To this day, sex workers face violence and death, but all society seems capable of doing is making it less and less safe, to where there is nowhere for them to turn should things go badly. And should they try to find more societally acceptable work, their past could ruin their chances. And yet, for many, sex work is the only way for them to survive.
When, as writers, we include sex workers as characters, and especially if we make them victims, it’s important to portray them as human. I don’t believe that every sex worker needs to be portrayed in a positive light, but it’s important to not demonize them for being sex workers.
I’ve included sex workers a lot in my stories. I’ve been a sex worker for nearly ten years in the realm of BDSM, so it’s an area I’m familiar with. I’ve known sex workers who are really awful people, I’ve known some who are wonderful people, and most I’ve known fall somewhere in between because they’re human. We’re all human. We all have faults, skills, make mistakes, and show varying levels of compassion to others.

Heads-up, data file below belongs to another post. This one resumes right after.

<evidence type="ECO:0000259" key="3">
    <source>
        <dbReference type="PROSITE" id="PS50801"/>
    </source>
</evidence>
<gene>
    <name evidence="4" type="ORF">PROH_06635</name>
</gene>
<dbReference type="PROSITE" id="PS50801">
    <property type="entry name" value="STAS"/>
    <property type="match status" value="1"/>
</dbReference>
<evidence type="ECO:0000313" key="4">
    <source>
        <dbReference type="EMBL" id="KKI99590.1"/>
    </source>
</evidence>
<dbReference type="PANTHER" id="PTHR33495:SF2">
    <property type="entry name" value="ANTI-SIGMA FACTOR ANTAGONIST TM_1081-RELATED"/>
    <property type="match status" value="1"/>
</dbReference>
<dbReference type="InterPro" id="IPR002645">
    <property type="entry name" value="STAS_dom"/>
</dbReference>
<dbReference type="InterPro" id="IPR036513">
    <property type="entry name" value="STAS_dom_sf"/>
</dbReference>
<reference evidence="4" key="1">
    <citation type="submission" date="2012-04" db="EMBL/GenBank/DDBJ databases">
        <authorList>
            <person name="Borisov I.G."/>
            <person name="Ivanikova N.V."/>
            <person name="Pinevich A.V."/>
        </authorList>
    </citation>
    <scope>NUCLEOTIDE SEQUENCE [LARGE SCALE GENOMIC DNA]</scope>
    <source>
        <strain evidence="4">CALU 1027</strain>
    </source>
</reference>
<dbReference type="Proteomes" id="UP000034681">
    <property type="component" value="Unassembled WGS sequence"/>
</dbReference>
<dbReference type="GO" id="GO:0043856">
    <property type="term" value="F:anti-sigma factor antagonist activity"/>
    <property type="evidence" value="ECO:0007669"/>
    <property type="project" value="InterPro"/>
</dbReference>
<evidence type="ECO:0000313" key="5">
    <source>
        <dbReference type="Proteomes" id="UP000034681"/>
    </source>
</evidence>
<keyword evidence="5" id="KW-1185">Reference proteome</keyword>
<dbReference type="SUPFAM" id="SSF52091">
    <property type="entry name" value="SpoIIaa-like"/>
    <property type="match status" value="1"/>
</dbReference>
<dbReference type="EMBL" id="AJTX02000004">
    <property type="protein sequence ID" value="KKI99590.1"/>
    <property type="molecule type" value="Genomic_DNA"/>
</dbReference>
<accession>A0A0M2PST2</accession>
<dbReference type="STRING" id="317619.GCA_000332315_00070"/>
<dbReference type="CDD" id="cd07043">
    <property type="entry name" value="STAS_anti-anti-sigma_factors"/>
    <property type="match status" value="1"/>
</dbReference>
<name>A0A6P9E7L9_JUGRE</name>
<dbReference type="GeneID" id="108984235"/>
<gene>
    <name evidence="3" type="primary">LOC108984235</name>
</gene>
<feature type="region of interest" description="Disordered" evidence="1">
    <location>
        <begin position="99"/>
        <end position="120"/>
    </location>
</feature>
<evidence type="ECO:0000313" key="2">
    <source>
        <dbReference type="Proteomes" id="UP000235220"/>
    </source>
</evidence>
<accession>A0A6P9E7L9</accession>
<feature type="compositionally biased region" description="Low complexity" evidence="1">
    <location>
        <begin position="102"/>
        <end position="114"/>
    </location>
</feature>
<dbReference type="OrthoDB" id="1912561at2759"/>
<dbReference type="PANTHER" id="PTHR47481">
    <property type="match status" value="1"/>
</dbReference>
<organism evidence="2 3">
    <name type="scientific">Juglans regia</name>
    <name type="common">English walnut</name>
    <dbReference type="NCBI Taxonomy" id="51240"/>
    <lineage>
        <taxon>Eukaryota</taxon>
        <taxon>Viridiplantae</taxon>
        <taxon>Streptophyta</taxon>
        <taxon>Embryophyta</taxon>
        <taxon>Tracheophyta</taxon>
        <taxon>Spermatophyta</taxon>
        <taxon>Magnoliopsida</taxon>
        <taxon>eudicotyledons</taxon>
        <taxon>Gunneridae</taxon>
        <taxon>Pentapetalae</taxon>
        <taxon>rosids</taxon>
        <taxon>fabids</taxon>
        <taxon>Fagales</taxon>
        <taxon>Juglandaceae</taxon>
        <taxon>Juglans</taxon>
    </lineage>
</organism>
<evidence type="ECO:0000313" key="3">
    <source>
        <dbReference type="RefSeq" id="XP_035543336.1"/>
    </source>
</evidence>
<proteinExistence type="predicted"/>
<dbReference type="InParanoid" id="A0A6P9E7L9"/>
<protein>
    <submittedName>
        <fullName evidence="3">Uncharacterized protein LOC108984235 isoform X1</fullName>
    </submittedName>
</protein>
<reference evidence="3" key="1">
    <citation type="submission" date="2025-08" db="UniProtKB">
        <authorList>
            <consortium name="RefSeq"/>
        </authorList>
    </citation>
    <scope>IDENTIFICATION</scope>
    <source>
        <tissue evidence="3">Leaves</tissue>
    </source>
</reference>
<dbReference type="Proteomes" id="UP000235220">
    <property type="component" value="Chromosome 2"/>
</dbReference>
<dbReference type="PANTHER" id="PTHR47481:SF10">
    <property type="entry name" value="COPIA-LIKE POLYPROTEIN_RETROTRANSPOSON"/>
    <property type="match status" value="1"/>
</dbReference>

In Kindly Mrs. Roberts, I’ve portrayed a 1940’s housewife who needs to make money to assist her family financially. It’s a type of work she’s skilled at and enjoys, but this doesn’t make her a bad person.
In 8mm Model and Desperate for Divorce, I’ve portrayed a woman who became a sex worker because it opened up more avenues for financial security than fashion modeling did. In The Exchange, I portray a woman who became a sex worker to earn money for her family, so her more domestic husband could stay at home and raise their children. It gave them the ability to focus on what they were good at rather than be forced into a situation neither would have enjoyed.